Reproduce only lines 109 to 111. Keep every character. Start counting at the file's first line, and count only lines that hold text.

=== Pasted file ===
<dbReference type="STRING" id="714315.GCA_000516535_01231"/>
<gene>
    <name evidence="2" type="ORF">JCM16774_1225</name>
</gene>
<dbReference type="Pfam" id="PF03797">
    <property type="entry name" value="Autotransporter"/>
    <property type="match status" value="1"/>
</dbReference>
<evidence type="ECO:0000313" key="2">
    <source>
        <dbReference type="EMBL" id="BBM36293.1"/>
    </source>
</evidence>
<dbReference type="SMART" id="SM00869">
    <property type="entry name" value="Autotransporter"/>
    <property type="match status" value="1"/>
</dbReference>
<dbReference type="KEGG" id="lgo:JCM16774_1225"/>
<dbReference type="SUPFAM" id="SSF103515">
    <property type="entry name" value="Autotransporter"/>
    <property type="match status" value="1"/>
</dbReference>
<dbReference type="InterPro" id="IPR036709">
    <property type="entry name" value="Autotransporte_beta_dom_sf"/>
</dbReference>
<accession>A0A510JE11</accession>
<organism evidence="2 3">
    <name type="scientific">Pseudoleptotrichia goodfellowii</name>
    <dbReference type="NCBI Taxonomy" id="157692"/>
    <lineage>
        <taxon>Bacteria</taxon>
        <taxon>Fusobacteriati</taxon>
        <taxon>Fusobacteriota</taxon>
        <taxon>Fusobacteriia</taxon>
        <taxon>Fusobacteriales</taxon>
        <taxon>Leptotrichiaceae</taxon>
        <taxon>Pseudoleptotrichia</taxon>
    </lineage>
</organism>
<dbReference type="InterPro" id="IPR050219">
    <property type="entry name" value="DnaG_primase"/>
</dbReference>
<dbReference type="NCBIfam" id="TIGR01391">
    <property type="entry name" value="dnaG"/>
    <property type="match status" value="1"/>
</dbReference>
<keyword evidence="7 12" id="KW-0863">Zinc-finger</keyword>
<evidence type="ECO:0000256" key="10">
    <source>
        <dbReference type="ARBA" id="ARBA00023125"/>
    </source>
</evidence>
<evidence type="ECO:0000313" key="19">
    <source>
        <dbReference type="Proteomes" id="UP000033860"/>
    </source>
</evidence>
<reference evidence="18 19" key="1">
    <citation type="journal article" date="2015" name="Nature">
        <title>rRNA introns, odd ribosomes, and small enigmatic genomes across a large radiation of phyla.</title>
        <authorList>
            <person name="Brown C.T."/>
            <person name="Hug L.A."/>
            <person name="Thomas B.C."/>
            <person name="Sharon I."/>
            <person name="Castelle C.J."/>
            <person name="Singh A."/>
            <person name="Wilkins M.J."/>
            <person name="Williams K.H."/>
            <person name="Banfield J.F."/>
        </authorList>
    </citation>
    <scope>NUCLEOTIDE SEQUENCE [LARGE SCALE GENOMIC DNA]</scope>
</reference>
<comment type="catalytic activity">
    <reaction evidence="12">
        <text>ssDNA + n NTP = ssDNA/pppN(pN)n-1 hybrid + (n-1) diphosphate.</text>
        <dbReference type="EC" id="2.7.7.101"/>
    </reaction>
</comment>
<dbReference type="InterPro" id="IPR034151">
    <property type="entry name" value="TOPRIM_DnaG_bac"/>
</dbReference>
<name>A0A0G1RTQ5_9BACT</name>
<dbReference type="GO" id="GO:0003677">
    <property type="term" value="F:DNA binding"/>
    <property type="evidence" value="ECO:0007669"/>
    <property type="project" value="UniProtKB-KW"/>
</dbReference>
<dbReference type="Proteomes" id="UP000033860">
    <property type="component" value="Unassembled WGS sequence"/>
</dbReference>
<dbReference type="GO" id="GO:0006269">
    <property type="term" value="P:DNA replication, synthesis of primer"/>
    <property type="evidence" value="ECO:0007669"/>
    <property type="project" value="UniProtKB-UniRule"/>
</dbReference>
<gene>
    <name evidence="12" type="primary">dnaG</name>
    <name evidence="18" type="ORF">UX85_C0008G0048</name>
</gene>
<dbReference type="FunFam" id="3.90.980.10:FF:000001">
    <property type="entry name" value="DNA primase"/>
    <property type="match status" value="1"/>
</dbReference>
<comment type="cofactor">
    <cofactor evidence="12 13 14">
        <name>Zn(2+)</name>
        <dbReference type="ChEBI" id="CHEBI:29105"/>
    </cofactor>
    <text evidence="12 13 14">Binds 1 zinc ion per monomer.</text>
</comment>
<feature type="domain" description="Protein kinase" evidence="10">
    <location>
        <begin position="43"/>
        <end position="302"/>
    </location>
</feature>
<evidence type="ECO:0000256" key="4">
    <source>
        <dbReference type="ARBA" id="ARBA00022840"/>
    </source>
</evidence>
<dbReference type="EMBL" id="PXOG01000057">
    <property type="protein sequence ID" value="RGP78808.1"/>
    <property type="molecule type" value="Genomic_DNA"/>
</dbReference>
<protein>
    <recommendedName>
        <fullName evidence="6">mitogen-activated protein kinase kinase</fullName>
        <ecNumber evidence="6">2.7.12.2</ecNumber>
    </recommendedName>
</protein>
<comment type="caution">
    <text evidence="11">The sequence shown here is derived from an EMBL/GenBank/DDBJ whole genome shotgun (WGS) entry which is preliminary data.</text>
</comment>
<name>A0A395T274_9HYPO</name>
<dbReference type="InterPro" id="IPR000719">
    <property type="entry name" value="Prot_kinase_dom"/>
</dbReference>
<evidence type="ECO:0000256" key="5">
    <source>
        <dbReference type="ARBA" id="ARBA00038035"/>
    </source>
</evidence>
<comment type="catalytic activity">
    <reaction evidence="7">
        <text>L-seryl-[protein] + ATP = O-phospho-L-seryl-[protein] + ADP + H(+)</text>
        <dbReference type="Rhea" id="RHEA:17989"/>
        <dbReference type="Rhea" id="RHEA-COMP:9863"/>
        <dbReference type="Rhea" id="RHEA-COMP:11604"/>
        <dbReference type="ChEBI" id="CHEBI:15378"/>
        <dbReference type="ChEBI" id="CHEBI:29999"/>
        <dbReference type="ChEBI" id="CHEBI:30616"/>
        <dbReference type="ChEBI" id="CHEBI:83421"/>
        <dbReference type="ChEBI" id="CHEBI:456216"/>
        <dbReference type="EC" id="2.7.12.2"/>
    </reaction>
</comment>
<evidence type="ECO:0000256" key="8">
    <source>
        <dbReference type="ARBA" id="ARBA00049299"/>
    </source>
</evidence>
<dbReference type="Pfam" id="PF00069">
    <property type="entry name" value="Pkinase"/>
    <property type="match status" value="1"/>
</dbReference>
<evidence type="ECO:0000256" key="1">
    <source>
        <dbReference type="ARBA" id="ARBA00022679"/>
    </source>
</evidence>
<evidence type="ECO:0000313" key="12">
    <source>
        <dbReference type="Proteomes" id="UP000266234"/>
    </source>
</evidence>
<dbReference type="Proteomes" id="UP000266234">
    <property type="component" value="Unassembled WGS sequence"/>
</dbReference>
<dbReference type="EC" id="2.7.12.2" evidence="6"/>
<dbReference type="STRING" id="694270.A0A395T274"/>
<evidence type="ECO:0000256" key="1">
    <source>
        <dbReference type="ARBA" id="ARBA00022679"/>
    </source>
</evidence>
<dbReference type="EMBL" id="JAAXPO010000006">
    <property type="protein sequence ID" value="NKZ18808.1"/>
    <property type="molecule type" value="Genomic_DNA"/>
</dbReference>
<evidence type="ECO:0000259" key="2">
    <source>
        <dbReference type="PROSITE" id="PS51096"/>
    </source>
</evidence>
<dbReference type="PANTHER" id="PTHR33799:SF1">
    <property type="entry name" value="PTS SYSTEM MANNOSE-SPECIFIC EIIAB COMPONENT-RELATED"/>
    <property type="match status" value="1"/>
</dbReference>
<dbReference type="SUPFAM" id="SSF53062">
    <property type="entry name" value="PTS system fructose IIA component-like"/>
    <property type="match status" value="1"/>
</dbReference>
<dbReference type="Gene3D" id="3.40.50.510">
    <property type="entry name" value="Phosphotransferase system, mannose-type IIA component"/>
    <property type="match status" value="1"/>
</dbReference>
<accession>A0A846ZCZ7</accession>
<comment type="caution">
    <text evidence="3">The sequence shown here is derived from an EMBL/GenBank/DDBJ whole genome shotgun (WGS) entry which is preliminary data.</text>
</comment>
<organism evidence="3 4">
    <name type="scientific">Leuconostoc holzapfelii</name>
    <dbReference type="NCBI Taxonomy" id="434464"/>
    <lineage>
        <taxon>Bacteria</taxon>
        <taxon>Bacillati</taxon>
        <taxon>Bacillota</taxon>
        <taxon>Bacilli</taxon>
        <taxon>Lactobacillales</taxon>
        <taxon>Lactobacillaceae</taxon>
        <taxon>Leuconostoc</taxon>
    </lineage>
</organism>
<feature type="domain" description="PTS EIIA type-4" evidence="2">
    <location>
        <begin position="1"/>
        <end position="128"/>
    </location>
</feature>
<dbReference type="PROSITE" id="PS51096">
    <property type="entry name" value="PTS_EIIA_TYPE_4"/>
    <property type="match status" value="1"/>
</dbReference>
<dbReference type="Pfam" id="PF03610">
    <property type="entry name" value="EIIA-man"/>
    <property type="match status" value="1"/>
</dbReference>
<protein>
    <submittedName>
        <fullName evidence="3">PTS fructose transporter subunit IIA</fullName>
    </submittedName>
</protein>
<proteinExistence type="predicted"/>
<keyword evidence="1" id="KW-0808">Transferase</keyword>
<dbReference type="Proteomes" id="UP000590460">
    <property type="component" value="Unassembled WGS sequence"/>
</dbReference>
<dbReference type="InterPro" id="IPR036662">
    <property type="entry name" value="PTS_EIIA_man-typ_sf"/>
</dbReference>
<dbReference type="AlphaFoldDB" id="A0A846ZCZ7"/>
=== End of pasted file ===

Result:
        <dbReference type="ChEBI" id="CHEBI:29105"/>
    </cofactor>
    <text evidence="12 13 14">Binds 1 zinc ion per monomer.</text>